Wednesday, May 10, 2017

Before We Were Yours: A Book Review

Like THE ORPHAN TRAIN, author Lisa Wingate builds a novel from the bones of history and puts together a very compelling book.

BEFORE WE WERE YOURS presents an adoption scandal that blew up in the 1950's and juxtaposes it with a modern young lady under pressure to marry well, in keeping with her social position. Avery would much rather find out why the strange old lady at the nursing home was so obsessed with a bracelet that Avery was given by her grandmother than make wedding plans with her fiance.

Ms. Wingate creates a mystery for Avery, who sets out to uncover a family secret that might have remained hidden due to her grandmother's senility. Interwoven within this narrative is the tale told by Rill Foss, who is early shown to be the same old woman Avery knows as May.

Readers are given enough insight early on to understand much of the connection between May and Avery's grandmother, and the pleasure in reading the novel comes from following along as Avery discovers those same facts.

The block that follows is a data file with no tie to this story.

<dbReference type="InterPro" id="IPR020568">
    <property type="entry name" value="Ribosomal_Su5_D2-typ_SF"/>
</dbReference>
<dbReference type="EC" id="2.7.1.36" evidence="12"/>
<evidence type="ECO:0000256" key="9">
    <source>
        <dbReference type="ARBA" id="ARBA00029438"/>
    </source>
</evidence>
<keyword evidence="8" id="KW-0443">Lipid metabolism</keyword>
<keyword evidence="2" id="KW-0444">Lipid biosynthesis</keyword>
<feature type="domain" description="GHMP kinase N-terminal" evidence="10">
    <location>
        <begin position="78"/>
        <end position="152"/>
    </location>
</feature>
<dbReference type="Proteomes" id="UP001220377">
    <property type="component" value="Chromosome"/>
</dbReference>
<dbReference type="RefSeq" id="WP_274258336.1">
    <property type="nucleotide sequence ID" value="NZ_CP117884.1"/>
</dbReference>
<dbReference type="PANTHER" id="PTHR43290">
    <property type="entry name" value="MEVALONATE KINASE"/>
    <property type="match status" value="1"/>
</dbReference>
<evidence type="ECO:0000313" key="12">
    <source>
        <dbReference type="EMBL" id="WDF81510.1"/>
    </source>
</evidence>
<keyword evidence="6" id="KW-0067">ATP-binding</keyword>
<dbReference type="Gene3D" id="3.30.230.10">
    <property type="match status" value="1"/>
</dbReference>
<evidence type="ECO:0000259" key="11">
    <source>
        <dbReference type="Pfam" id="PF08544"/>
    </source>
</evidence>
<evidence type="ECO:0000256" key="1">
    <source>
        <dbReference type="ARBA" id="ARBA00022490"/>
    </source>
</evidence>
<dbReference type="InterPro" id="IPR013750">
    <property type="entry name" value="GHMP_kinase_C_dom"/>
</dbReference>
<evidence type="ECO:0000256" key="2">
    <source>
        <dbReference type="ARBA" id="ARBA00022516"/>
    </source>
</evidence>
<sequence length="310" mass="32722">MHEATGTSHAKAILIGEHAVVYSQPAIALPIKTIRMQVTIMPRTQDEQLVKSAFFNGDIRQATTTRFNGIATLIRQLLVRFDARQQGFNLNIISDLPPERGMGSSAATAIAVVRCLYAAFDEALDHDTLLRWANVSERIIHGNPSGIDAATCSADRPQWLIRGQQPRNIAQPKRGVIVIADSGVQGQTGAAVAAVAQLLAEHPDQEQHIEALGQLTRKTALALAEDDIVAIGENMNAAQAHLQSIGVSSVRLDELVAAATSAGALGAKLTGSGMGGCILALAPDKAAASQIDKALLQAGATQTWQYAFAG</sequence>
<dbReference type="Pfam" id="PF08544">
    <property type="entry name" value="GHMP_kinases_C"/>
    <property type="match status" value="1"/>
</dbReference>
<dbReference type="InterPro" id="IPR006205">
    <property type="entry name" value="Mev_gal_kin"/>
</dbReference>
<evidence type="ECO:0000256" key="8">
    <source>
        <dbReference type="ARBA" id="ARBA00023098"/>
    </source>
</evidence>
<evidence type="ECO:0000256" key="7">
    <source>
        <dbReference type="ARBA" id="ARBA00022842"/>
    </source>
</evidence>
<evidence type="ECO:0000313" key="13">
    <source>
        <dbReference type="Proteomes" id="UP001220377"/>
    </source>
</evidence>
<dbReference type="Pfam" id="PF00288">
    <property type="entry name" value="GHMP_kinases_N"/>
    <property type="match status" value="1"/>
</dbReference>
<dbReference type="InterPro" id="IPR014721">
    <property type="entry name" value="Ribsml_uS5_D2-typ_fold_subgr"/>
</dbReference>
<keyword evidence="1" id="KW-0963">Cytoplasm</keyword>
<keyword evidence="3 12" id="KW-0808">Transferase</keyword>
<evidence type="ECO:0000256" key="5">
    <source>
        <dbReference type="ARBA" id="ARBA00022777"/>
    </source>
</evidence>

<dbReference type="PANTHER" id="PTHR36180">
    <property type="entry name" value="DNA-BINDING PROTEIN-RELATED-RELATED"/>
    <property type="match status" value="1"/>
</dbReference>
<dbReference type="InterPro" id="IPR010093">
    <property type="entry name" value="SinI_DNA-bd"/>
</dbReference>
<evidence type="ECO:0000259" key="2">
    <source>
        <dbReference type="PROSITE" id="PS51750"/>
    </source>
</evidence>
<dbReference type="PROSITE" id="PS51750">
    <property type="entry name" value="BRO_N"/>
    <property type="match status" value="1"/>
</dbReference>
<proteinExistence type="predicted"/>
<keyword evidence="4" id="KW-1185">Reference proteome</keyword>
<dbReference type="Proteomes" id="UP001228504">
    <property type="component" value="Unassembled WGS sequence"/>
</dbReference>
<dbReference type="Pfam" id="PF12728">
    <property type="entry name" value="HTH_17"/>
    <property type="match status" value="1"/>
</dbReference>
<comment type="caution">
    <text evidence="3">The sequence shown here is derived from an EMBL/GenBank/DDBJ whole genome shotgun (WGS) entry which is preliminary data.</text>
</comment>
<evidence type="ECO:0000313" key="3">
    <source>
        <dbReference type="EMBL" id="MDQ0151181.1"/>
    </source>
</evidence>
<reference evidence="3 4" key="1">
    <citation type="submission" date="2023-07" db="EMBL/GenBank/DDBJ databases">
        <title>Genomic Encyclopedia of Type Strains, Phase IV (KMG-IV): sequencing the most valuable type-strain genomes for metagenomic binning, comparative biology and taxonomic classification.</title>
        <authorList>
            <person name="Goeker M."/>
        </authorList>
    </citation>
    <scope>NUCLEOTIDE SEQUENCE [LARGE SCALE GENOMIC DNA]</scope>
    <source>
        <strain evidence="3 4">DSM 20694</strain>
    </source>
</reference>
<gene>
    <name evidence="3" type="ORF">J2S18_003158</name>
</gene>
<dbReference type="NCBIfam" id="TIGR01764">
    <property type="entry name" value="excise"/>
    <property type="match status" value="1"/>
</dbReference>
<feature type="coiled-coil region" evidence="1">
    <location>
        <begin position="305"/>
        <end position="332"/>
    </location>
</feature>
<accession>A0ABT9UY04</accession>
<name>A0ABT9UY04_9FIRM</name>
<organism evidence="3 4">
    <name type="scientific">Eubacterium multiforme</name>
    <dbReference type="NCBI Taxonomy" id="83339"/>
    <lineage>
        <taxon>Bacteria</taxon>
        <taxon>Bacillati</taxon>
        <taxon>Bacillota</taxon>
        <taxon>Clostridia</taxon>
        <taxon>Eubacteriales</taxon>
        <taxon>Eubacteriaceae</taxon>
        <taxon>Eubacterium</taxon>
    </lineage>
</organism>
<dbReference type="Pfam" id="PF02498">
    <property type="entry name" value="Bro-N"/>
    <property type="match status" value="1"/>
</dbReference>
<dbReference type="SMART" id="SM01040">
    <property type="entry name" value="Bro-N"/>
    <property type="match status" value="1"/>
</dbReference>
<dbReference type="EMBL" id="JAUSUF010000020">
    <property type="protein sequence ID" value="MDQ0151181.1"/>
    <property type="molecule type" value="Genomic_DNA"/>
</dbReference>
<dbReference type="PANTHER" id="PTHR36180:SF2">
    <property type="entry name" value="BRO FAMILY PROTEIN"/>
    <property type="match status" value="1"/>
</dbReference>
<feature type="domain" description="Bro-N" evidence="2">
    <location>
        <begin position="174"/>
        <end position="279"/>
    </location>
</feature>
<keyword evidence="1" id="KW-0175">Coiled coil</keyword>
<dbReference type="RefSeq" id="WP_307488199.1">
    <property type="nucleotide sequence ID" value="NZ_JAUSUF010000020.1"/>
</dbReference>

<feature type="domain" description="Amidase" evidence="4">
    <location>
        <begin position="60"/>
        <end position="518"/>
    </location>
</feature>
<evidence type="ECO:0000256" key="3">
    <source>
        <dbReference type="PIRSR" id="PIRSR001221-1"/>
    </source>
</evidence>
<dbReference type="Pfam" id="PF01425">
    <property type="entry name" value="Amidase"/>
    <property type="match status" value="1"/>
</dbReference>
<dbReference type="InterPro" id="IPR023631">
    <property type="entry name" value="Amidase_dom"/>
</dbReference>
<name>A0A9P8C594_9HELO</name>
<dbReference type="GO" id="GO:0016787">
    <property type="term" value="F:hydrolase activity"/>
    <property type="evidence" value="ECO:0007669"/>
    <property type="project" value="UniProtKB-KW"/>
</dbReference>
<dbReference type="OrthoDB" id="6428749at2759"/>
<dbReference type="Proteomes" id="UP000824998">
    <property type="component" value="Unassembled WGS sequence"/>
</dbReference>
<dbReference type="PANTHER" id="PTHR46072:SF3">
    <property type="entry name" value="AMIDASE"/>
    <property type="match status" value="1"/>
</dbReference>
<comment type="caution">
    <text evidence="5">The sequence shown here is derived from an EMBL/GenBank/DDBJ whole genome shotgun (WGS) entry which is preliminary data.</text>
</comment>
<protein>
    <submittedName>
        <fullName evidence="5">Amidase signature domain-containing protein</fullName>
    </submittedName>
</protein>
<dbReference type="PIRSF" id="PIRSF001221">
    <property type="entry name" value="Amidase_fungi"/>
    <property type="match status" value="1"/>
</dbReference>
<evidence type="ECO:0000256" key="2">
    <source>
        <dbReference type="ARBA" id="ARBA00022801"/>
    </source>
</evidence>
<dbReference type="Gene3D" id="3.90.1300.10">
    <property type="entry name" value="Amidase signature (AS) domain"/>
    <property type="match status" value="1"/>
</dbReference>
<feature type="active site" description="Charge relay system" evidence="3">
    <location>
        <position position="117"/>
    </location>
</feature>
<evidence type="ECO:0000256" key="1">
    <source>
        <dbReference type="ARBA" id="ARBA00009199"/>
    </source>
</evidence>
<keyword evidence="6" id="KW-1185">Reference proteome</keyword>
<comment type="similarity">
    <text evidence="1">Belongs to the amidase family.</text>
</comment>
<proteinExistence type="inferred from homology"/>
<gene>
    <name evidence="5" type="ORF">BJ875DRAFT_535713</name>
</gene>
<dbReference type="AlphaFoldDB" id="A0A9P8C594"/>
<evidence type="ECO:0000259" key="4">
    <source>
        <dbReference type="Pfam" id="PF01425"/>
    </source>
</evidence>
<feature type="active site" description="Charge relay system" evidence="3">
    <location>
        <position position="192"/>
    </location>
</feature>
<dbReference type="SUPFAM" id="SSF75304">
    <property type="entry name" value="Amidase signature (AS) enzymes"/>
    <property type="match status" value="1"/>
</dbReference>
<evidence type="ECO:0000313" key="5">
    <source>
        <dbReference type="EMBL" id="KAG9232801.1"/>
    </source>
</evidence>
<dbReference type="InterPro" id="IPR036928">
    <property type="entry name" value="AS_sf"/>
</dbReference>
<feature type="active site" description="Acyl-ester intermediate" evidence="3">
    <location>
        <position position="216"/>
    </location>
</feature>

There is a great deal of heartstring tugging as Rill struggles to survive the ordeal of being kidnapped by the Tennessee Children's Home baby snatchers. Like the Catholic Church running the mother and baby homes in Ireland, there was a booming market for adoptable children during the 1930's through the 1950's. The same theme runs through BEFORE WE WERE YOURS, as Rill struggles to keep her siblings with her, only to watch them torn away in adoption.

We have some sexual tension, of course, between Avery and the grandson of the man who made it his life's work to find those lost siblings. Additional friction exists between the young lady and her mother, a dispute over proper place and future plans in a powerful, wealthy, politically prominent family. The fact that Avery's father is a Senator lends an added degree of tension because the possibility of scandal is the sort of thing that would put a quick halt to probing. Will there be such scandal, will it bring down the Senator, etc. etc., lends a little interest to Avery's less compelling narrative.

The story is well told and thoroughly enjoyable, right down to the happy ending that isn't overly saccharine.Things don't all work out in the end, like in real life.

Thanks to Penguin Random House for the review copy used here.

No comments: